MOREHEAD — A federal judge has ordered Rowan County Clerk Kim Davis and her deputies to appear in his courtroom Thursday and explain why Davis should not be held in contempt of court for refusing to issue marriage licenses.
Shortly after opening her doors Tuesday, Davis told two same-sex couples who asked for marriage licenses that she would not issue them, despite a federal court injunction ordering her to do so.
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In a brief but tense encounter between Davis and a couple dozen marriage-equality demonstrators who crowded into her office, the clerk repeatedly refused to comply with the court order.
"Under whose authority are you not issuing marriage licenses?" someone in the crowd asked Davis.
"Under God's authority," she responded.
"I'm willing to face my consequences and you all will face your consequences when it comes time for judgment," she said. "Plain and simple."
Davis, an Apostolic Christian, has refused to issue any marriage licenses in Rowan County since the U.S. Supreme Court legalized same-sex marriage June 26. U.S. District Judge David Bunning issued a preliminary injunction Aug. 12 ordering Davis to resume issuing licenses. She appealed to the 6th Circuit U.S. Court of Appeals and the Supreme Court, both of which denied her.
Lawyers for local couples who are suing Davis, demanding marriage licenses, quickly filed a motion Tuesday asking Bunning to find the clerk in contempt of court and fine her.
"Plaintiffs do not seek to compel Davis' compliance through incarceration," wrote William Sharp, legal director for the ACLU of Kentucky, which represents the couples.
"Since defendant Davis continues to collect compensation from the commonwealth for duties she fails to perform, plaintiffs urge the court to impose financial penalties sufficiently serious and increasingly onerous to compel Davis' immediate compliance without further delay," Sharp wrote.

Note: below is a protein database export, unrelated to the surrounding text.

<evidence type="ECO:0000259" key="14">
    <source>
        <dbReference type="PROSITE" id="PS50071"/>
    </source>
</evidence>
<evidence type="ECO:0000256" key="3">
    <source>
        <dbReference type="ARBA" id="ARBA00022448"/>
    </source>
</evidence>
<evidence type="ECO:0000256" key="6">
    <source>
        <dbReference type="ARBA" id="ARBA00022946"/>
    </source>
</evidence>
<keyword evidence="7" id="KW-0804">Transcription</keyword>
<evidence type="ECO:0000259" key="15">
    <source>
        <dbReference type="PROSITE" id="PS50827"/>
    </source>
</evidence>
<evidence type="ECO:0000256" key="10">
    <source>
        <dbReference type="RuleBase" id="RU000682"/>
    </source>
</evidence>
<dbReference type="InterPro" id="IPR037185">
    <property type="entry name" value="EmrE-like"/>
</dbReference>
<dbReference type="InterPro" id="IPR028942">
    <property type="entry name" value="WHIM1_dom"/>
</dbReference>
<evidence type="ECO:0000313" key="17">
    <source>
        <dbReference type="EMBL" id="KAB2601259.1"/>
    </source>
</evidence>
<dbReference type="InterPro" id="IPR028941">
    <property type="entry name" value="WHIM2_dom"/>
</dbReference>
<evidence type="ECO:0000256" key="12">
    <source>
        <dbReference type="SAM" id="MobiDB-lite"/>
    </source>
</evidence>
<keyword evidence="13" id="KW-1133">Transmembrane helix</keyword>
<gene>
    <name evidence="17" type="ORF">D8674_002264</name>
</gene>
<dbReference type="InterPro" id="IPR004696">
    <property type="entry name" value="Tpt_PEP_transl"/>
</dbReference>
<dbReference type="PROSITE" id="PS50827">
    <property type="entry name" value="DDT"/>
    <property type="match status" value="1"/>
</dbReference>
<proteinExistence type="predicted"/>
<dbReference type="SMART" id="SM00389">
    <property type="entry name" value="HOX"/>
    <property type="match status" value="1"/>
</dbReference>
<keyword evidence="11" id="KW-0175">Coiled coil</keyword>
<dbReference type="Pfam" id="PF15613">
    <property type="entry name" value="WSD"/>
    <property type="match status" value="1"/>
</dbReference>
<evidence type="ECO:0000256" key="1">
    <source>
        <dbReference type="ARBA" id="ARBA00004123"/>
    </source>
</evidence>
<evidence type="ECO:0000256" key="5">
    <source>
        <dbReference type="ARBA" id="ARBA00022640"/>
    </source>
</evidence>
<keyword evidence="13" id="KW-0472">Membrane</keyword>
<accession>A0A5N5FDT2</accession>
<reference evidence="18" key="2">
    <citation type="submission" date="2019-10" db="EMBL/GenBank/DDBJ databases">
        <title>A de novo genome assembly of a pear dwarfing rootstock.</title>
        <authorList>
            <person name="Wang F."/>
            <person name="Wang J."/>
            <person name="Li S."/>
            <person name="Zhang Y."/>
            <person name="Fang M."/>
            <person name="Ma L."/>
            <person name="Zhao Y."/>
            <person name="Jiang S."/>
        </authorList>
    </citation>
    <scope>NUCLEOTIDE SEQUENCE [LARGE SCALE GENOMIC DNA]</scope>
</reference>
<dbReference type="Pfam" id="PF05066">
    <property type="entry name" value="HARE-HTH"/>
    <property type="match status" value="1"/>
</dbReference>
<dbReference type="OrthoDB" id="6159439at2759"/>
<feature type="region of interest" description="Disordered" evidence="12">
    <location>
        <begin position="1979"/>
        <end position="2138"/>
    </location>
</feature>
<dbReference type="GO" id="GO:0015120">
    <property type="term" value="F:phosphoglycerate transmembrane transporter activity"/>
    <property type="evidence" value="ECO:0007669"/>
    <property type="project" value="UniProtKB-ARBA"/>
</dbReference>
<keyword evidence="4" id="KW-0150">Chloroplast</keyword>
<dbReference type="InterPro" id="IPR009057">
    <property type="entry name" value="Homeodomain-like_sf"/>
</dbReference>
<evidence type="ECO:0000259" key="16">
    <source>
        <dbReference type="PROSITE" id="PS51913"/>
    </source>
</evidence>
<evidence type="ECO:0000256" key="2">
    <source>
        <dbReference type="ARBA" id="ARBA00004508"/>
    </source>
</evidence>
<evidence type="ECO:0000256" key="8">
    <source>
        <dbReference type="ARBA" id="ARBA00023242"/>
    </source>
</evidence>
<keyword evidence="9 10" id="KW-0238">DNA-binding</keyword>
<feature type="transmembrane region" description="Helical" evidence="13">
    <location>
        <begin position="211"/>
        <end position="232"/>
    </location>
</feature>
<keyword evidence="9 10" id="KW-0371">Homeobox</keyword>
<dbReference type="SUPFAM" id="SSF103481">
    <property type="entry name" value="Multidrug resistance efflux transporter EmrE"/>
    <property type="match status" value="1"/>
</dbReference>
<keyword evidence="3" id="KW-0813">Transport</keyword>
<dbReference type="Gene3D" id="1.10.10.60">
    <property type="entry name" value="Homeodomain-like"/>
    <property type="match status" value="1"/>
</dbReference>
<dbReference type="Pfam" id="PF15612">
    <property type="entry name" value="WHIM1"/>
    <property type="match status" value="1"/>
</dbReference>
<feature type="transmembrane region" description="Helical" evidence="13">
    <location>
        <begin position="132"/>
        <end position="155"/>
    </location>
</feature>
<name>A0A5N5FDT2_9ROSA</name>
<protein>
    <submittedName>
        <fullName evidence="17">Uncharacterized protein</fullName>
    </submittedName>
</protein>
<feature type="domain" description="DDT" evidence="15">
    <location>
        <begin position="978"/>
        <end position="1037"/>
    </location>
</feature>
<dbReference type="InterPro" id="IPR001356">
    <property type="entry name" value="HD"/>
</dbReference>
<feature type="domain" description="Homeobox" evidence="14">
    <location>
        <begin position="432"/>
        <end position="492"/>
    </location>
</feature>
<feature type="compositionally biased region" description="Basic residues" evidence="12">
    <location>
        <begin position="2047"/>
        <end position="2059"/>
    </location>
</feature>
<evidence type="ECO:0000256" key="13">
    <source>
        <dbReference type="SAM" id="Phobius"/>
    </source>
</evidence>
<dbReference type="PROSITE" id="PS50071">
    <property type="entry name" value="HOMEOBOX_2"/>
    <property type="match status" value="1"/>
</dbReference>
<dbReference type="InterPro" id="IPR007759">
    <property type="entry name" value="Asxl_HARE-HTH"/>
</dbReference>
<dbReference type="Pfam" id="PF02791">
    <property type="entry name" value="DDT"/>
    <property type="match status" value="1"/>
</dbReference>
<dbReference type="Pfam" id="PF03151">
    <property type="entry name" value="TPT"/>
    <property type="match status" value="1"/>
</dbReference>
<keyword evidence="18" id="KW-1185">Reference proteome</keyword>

Bunning responded by scheduling a contempt hearing for 11 a.m. Thursday at the U.S. District Courthouse in Ashland.
Separately, Attorney General Jack Conway continued to review a request from Rowan County Attorney Cecil Watkins, who wants a special prosecutor appointed to decide if Davis is guilty of official misconduct for failing to perform her public duties. The charge, a misdemeanor, could bring up to a year in jail.
Davis, a Democrat, was elected to a four-year term last November. She cannot be removed from her roughly $80,000-a-year post unless the General Assembly impeaches her.
In a prepared statement Tuesday, released through her lawyers, Davis said she has received death threats since she began her protest against same-sex marriage.
"I never imagined a day like this would come, where I would be asked to violate a central teaching of Scripture and of Jesus himself regarding marriage," Davis said. "I was elected by the people to serve as the county clerk. I intend to continue to serve the people of Rowan County, but I cannot violate my conscience."
There was a festival atmosphere outside the Rowan County courthouse Tuesday. More than 100 protesters — some supporting Davis, others opposing her — sang and shouted slogans at one another from across the entryway. Sheriff's deputies watched, but there were no arrests.
"This is a circus. I don't think anybody should have to go through this just to get a piece of paper saying you're married," said David Moore, one of the men who came seeking a marriage license. "I shouldn't have to remember this as the story of how I got married."
Moore said Tuesday was the third time he had unsuccessfully asked Davis for a marriage license.
"I feel like she's maliciously and intentionally harming people at this point," Moore said.
While he was inside Davis' office, Moore asked Rowan County Sheriff Matt Sparks to arrest the clerk for refusing to obey the law. The sheriff declined, telling Moore it was a matter for the federal courts, not for local law enforcement.
Davis' supporters praised her for standing firm in defense of a traditional definition of marriage. Wearing a camouflaged "God's Army" baseball cap, Norman Elam of Morgan County said the Supreme Court's landmark gay marriage decision was "Biblical prophesy," a sign of the end times.
"I'm here today to save America — not just spiritually, but physically, to keep this nation great," Elam said. "This (same-sex marriage) is designed to break down the family unit in America and cause the country to fall from within. I feel like that's what gays and lesbians are doing."
Standing in the marriage-equality crowd, Chris Hartman said marriage definitely has changed in Kentucky — but that's not a bad thing.
"It's become more inclusive now, it's better now," said Hartman, director of Fairness Campaign, a civil rights group based in Louisville. "That's exactly what the Supreme Court said, that every time we expand the definition of marriage in this country, it has strengthened the institution."